Bass clarinet: Metrically determined. Measures are cut into unequal halves (generally ‘short-long’) that are then turned into the basis of a sequence of tuplets.
Violin: Metrically determined. Sequence of tuplets using entire bars as denominators
Cello: Outlining metre. Articulating a series of groupings (of 3 or 2 semiquavers) within each metre.
Piano line 1: Extra-metrically determined. In part it is a rhythmic diminution of the cello line.
Piano line 2: Metrically determined. Measures are divided into one or two parts, which form the denominator for a sequence of tuplets.
This is the opening relationship. These different metric functions, along with other characteristics, are increasingly shared between voices as the work progresses.
The global metric construction is based on repeating sequence of three different metric progressions, each of which begins by alternating between long and short bar-lengths and ends with repeated bar-lengths of 4 or 6 semiquavers. The idea, as outlined in my conference paper ‘The ideology of polyphonic time’, is to have a global metric structure that has its own trajectory and has an impact on the individual lines themselves. This is something I am developing in current pieces, and is somewhat undeveloped in this work.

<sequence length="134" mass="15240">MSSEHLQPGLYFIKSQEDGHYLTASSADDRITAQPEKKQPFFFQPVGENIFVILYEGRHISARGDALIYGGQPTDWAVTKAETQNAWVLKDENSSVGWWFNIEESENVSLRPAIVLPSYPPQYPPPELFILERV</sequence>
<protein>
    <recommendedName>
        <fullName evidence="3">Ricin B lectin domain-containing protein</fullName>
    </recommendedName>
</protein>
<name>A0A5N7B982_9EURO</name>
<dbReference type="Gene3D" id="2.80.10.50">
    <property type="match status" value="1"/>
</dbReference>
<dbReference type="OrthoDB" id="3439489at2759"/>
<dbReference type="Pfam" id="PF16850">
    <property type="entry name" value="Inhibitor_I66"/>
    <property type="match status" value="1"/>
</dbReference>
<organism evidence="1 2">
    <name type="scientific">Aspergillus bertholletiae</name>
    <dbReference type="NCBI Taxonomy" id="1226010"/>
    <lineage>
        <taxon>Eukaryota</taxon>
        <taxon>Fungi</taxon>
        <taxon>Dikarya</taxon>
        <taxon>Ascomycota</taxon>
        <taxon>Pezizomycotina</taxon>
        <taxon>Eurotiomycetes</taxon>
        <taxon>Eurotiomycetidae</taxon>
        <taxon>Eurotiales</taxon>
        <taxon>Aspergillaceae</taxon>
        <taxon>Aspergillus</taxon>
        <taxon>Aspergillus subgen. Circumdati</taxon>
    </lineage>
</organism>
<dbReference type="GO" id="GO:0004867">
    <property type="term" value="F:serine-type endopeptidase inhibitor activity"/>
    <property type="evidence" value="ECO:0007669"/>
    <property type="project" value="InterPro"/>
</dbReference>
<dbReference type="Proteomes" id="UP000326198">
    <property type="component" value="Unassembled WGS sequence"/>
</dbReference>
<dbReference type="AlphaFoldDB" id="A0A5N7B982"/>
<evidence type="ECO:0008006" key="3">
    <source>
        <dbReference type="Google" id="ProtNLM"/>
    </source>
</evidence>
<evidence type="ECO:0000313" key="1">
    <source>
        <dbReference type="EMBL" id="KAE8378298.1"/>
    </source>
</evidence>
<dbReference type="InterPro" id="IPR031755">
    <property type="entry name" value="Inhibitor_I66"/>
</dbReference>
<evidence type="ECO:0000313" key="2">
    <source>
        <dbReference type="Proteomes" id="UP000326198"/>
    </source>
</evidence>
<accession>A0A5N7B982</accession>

On top of the relationship of the individual lines to the metre, each line is given a particular set of rhythmic processes, potentially including phrase lengths, tuplet numerators (e.g. violin), number of notes in a gesture (e.g. clarinet), a deletion filter (e.g. violin), additive sequences in equal subdivisions (e.g. bass flute).
These give the basic rhythmic ‘tendency’ of the line: e.g. whether it is speeding up or slowing down, whether it is becoming more or less sparse, whether the gestures are growing shorter or longing.
Globally, the phrase lengths of each of the lines are slowly contracting across the course of the first major formal section, until there is a rapid staggering of entries from bar 51.
For each line, I construct a particular process of melodic descent/ascent. Each process tends to have at its core a general descent or a general ascent, but over the top of this is added other numeric processes to give the line more shape on the local level:
|Intervals: repeated notes|
(Where ‘1’ equals an ascending semitone, ‘0.5’ an ascending quartertone, ‘-1’ a descending semitone, and ‘-0.5’ a descending quartertone)
In this example (taken from the precomposition of the violon part), there is a repeated sequence of ten numbers in palindrome 3,0.5,2.5,1,2,1,2.5,0.5. Added to this is a repeated sequence of three numbers: 0,0.5,1. Set against this, a process of growing subtraction 0.5 – 0.5,1 – 0.5,1,1.5 – 0.5,1,1.5,2 – etc. This produces a long-range interval sequence that begins by ascending, and gradually turns into a descending line. Yet due to the layers in the formation of this sequence, this basic logic (ascending/descending) is partially obscured by local level twists and turns.